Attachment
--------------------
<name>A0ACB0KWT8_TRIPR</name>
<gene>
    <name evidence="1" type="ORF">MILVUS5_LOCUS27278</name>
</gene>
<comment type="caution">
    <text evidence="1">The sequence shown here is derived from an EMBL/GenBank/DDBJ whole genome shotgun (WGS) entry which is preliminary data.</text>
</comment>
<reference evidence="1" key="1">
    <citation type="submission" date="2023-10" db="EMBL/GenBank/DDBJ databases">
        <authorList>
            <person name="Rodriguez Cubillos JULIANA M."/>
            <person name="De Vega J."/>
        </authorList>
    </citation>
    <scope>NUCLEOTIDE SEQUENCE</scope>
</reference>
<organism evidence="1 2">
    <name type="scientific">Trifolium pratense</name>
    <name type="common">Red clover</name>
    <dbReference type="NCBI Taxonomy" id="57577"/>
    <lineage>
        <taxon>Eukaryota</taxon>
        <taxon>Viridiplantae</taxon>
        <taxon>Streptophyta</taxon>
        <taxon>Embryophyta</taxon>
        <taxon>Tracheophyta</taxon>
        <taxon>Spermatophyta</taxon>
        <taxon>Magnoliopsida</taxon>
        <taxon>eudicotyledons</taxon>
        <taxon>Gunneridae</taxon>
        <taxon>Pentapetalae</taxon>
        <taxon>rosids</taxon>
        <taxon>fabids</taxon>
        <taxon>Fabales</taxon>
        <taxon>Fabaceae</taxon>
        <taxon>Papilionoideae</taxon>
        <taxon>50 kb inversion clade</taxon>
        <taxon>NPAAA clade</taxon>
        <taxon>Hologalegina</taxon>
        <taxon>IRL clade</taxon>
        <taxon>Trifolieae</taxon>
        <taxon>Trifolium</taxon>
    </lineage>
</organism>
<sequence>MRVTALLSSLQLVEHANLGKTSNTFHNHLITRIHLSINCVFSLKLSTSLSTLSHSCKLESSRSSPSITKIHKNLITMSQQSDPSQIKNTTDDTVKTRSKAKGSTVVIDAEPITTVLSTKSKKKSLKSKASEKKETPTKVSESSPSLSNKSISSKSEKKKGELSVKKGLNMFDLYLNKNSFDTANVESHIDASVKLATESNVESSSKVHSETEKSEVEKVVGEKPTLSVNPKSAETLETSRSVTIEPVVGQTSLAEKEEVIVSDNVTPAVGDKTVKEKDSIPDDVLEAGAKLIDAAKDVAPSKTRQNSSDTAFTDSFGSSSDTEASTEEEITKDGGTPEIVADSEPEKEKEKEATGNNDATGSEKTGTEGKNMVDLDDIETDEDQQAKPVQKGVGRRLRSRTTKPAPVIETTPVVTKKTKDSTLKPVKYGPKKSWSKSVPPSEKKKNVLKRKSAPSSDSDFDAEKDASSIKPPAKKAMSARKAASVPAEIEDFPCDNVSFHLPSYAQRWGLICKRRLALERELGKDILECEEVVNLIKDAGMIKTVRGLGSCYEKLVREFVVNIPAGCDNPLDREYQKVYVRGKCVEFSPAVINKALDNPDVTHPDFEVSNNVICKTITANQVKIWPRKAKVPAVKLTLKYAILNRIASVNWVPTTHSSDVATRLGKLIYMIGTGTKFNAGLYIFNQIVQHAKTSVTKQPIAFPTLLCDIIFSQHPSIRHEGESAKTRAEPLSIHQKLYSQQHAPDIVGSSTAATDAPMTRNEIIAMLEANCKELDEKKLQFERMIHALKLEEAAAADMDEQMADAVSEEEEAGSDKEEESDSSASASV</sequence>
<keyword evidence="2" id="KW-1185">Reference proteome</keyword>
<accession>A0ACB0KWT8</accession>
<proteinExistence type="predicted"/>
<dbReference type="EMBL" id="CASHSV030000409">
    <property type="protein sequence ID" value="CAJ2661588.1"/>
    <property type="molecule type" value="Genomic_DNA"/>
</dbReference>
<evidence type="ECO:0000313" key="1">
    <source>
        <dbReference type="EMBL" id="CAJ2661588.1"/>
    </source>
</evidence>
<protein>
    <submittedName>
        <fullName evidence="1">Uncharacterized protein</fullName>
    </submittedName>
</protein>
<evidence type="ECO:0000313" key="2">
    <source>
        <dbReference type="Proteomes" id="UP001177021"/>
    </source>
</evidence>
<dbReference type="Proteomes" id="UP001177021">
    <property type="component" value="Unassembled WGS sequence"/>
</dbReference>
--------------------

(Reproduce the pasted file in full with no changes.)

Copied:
<name>A0ACB0KWT8_TRIPR</name>
<gene>
    <name evidence="1" type="ORF">MILVUS5_LOCUS27278</name>
</gene>
<comment type="caution">
    <text evidence="1">The sequence shown here is derived from an EMBL/GenBank/DDBJ whole genome shotgun (WGS) entry which is preliminary data.</text>
</comment>
<reference evidence="1" key="1">
    <citation type="submission" date="2023-10" db="EMBL/GenBank/DDBJ databases">
        <authorList>
            <person name="Rodriguez Cubillos JULIANA M."/>
            <person name="De Vega J."/>
        </authorList>
    </citation>
    <scope>NUCLEOTIDE SEQUENCE</scope>
</reference>
<organism evidence="1 2">
    <name type="scientific">Trifolium pratense</name>
    <name type="common">Red clover</name>
    <dbReference type="NCBI Taxonomy" id="57577"/>
    <lineage>
        <taxon>Eukaryota</taxon>
        <taxon>Viridiplantae</taxon>
        <taxon>Streptophyta</taxon>
        <taxon>Embryophyta</taxon>
        <taxon>Tracheophyta</taxon>
        <taxon>Spermatophyta</taxon>
        <taxon>Magnoliopsida</taxon>
        <taxon>eudicotyledons</taxon>
        <taxon>Gunneridae</taxon>
        <taxon>Pentapetalae</taxon>
        <taxon>rosids</taxon>
        <taxon>fabids</taxon>
        <taxon>Fabales</taxon>
        <taxon>Fabaceae</taxon>
        <taxon>Papilionoideae</taxon>
        <taxon>50 kb inversion clade</taxon>
        <taxon>NPAAA clade</taxon>
        <taxon>Hologalegina</taxon>
        <taxon>IRL clade</taxon>
        <taxon>Trifolieae</taxon>
        <taxon>Trifolium</taxon>
    </lineage>
</organism>
<sequence>MRVTALLSSLQLVEHANLGKTSNTFHNHLITRIHLSINCVFSLKLSTSLSTLSHSCKLESSRSSPSITKIHKNLITMSQQSDPSQIKNTTDDTVKTRSKAKGSTVVIDAEPITTVLSTKSKKKSLKSKASEKKETPTKVSESSPSLSNKSISSKSEKKKGELSVKKGLNMFDLYLNKNSFDTANVESHIDASVKLATESNVESSSKVHSETEKSEVEKVVGEKPTLSVNPKSAETLETSRSVTIEPVVGQTSLAEKEEVIVSDNVTPAVGDKTVKEKDSIPDDVLEAGAKLIDAAKDVAPSKTRQNSSDTAFTDSFGSSSDTEASTEEEITKDGGTPEIVADSEPEKEKEKEATGNNDATGSEKTGTEGKNMVDLDDIETDEDQQAKPVQKGVGRRLRSRTTKPAPVIETTPVVTKKTKDSTLKPVKYGPKKSWSKSVPPSEKKKNVLKRKSAPSSDSDFDAEKDASSIKPPAKKAMSARKAASVPAEIEDFPCDNVSFHLPSYAQRWGLICKRRLALERELGKDILECEEVVNLIKDAGMIKTVRGLGSCYEKLVREFVVNIPAGCDNPLDREYQKVYVRGKCVEFSPAVINKALDNPDVTHPDFEVSNNVICKTITANQVKIWPRKAKVPAVKLTLKYAILNRIASVNWVPTTHSSDVATRLGKLIYMIGTGTKFNAGLYIFNQIVQHAKTSVTKQPIAFPTLLCDIIFSQHPSIRHEGESAKTRAEPLSIHQKLYSQQHAPDIVGSSTAATDAPMTRNEIIAMLEANCKELDEKKLQFERMIHALKLEEAAAADMDEQMADAVSEEEEAGSDKEEESDSSASASV</sequence>
<keyword evidence="2" id="KW-1185">Reference proteome</keyword>
<accession>A0ACB0KWT8</accession>
<proteinExistence type="predicted"/>
<dbReference type="EMBL" id="CASHSV030000409">
    <property type="protein sequence ID" value="CAJ2661588.1"/>
    <property type="molecule type" value="Genomic_DNA"/>
</dbReference>
<evidence type="ECO:0000313" key="1">
    <source>
        <dbReference type="EMBL" id="CAJ2661588.1"/>
    </source>
</evidence>
<protein>
    <submittedName>
        <fullName evidence="1">Uncharacterized protein</fullName>
    </submittedName>
</protein>
<evidence type="ECO:0000313" key="2">
    <source>
        <dbReference type="Proteomes" id="UP001177021"/>
    </source>
</evidence>
<dbReference type="Proteomes" id="UP001177021">
    <property type="component" value="Unassembled WGS sequence"/>
</dbReference>